THIRD IN A SERIES
Independent Chartering Boards (ICBs)—sometimes known as state charter commissions or statewide alternate authorizers—authorize statewide. ICB members, usually appointed by elected officials, oversee authorizing work, including the hiring of staff. Although an ICB may share some resources with the state’s department of education, it is a distinct entity. NACSA recommends that states consider ICBs as part of their authorizing landscape, given their benefits, depending on state-specific context.
- ICBs provide expertise, scale, and capacity. ICBs specialize in authorizing. Because it is their only function, boards and staff can and should focus solely on becoming outstanding authorizers. Additionally, with statewide jurisdiction, ICBs tend to have large portfolios and thus employ professional, dedicated authorizing staff.
- ICBs can help ensure that charter schools have access to at least one high-quality authorizer. In some states, having only one type of authorizer can be too limiting, while having too many authorizers undercuts quality. A mix, with a small number of authorizers in any single place—including one independent statewide authorizer, such as an ICB—can promote high-quality in the charter school sector.
While there are many benefits of ICBs, they are, of course, challenges:
- There may be real or perceived distance from local communities. Board members appointed by statewide officials may be seen as more distant to local voters. In areas where local control is especially valued, it may be difficult to justify the benefits of an ICB. This may also be the case if the state’s constitution requires local control.
- Community buy-in may be limited due to ICB composition. This distance from communities—whether real or perceived—can be particularly challenging if ICB members and staff do not reflect the diversity of students in the state, or if they don’t spend a sufficient amount of time with stakeholders in various communities.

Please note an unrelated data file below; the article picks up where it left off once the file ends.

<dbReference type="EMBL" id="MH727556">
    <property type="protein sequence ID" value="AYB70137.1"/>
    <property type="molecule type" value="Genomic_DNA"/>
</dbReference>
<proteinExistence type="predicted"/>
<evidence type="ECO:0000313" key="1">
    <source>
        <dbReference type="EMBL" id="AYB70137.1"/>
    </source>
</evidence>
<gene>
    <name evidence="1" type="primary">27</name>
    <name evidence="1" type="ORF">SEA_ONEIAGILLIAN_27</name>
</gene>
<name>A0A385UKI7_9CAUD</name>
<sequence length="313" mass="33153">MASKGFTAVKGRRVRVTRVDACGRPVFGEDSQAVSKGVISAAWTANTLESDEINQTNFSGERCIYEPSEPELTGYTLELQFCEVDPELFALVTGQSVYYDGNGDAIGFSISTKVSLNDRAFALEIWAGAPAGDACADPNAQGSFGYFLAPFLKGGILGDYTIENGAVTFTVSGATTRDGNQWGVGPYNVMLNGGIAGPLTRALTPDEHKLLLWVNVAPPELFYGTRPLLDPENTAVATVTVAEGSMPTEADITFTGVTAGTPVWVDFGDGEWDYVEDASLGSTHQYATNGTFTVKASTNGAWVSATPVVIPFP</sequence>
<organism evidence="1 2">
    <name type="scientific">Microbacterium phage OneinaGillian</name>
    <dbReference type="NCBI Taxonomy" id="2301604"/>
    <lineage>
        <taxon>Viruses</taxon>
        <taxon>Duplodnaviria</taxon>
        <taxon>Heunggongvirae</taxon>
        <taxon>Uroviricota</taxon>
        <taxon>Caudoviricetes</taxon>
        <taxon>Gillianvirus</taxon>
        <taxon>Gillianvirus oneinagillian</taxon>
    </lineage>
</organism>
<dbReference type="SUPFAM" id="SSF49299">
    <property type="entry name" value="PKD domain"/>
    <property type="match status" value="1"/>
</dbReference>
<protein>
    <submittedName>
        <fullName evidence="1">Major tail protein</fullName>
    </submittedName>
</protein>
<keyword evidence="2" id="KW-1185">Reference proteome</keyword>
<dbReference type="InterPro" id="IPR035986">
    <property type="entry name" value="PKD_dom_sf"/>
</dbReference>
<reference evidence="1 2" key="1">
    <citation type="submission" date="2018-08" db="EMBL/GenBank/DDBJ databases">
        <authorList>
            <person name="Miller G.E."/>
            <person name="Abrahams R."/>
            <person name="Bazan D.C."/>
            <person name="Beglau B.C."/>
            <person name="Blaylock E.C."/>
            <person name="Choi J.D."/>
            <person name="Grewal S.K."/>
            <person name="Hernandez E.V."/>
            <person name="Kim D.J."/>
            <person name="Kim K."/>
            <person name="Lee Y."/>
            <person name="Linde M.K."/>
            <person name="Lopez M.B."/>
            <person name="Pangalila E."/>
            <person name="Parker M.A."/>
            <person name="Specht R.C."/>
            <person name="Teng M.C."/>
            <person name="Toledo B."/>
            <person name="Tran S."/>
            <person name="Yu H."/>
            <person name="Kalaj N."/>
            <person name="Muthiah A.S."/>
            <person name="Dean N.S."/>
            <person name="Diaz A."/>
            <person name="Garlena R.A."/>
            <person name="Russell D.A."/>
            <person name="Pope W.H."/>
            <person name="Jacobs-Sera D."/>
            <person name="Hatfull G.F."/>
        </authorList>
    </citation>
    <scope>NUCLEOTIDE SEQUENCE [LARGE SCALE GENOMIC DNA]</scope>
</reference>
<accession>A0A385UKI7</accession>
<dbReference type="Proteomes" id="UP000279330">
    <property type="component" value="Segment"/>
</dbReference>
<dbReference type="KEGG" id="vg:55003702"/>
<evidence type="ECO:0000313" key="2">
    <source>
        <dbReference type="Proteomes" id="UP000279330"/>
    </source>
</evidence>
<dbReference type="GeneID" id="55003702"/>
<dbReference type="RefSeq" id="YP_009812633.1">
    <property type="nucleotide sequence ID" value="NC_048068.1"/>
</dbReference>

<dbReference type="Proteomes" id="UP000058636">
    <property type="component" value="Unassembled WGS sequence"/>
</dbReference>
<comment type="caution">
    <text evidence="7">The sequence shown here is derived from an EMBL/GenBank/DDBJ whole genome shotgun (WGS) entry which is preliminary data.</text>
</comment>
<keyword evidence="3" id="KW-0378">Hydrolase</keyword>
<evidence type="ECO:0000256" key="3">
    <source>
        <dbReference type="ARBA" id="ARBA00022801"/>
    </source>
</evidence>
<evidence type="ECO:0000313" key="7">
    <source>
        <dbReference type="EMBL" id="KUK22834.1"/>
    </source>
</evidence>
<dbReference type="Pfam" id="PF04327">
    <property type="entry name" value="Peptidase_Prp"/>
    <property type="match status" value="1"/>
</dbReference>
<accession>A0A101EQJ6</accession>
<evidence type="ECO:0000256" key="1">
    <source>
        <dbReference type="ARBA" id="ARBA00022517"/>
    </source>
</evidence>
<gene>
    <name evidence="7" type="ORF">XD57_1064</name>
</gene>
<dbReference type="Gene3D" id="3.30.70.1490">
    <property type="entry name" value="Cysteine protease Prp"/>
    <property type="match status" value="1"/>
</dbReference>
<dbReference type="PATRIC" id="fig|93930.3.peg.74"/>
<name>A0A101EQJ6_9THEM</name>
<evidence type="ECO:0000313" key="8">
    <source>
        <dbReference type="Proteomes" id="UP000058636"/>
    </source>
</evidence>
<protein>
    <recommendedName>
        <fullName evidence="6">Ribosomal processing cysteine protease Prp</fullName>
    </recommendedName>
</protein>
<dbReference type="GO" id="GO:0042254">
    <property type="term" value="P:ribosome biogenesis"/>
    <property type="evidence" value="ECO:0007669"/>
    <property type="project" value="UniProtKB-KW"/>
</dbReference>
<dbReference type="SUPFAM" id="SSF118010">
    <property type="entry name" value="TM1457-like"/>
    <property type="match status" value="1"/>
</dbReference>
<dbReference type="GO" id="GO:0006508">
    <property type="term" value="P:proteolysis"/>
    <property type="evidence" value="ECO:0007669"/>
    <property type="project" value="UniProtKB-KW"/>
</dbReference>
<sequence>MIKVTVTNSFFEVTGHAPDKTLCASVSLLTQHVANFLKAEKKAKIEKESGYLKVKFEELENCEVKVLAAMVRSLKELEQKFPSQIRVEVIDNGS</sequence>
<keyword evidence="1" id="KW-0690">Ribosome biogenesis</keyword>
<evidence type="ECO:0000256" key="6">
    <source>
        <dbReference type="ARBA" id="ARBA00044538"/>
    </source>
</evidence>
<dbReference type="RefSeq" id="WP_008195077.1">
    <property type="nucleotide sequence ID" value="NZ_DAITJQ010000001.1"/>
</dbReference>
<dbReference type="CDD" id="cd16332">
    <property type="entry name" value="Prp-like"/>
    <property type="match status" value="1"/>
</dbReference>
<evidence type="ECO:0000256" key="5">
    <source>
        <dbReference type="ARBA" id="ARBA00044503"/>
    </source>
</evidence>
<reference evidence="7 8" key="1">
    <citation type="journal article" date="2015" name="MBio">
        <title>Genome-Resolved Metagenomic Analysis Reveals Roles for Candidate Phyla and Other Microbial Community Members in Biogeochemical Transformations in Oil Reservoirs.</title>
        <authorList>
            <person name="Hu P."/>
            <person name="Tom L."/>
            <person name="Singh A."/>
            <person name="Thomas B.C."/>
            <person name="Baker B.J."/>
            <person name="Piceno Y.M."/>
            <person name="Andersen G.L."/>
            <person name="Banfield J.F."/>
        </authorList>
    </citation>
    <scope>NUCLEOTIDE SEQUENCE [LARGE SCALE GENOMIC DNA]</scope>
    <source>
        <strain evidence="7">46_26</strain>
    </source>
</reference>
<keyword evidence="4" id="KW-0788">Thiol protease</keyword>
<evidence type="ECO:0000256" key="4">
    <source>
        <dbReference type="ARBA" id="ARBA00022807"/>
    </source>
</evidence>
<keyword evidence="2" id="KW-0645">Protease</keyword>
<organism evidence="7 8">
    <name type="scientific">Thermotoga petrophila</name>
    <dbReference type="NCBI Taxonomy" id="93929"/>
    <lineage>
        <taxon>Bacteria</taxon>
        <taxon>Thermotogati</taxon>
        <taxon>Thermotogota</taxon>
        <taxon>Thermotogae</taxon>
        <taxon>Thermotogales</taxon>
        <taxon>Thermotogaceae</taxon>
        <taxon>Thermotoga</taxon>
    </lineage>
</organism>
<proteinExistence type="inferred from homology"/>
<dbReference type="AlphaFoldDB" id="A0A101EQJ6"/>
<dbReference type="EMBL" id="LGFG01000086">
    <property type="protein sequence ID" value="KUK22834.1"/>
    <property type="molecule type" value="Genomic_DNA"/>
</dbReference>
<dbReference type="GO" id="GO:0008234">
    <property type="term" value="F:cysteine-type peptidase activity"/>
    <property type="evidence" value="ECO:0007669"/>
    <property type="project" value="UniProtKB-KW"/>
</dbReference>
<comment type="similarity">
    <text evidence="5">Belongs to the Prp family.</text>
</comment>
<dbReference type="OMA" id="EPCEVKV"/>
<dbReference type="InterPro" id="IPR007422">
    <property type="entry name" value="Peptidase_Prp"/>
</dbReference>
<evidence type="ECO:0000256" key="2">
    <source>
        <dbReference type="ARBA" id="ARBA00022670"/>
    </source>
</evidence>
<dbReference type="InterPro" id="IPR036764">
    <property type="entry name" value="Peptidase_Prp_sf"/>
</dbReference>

Given that community-centeredness is essential to good authorizing, these challenges are especially important to solve. Some ICBs have tried to address this by including appointees from the largest chartering communities or by choosing appointees with expertise in community engagement.
ICBs must be able to respond to the needs of local communities. That is why a recent bill in the Virginia legislature caught our attention. The bill would have, potentially, resulted in more charter schools in the state by creating a unique authorizing structure beyond just local school districts via “regional charter school divisions.” In practice, these divisions would have operated similar to ICBs with one key difference: instead of being statewide, they would be more localized and support no more than three school district areas. Members would have been appointed by the State Board of Education and local school districts.
While the bill didn’t make it out of committee, the concept of regional ICBs is one that we believe could have staying power. These regional authorizers could help address the challenges of community buy-in and local accountability by ensuring that individuals who are part of and deeply familiar with a community are privileged with the power to authorize. If additional policymakers decide to pursue this new idea of regional ICBs, there are some considerations NACSA encourages:
- Exercise caution in who and how board members are appointed so communities can be confident they are fairly represented. It may be wise to have potential member candidates apply for the role so their knowledge and commitment can be assessed. Make purposeful efforts to ensure that appointees reflect the diversity of the community they would serve.
- Require all members of any authorizer board to participate in authorizing trainings based on national best practices so all understand their roles and the principles and standards that should govern authorizing practices.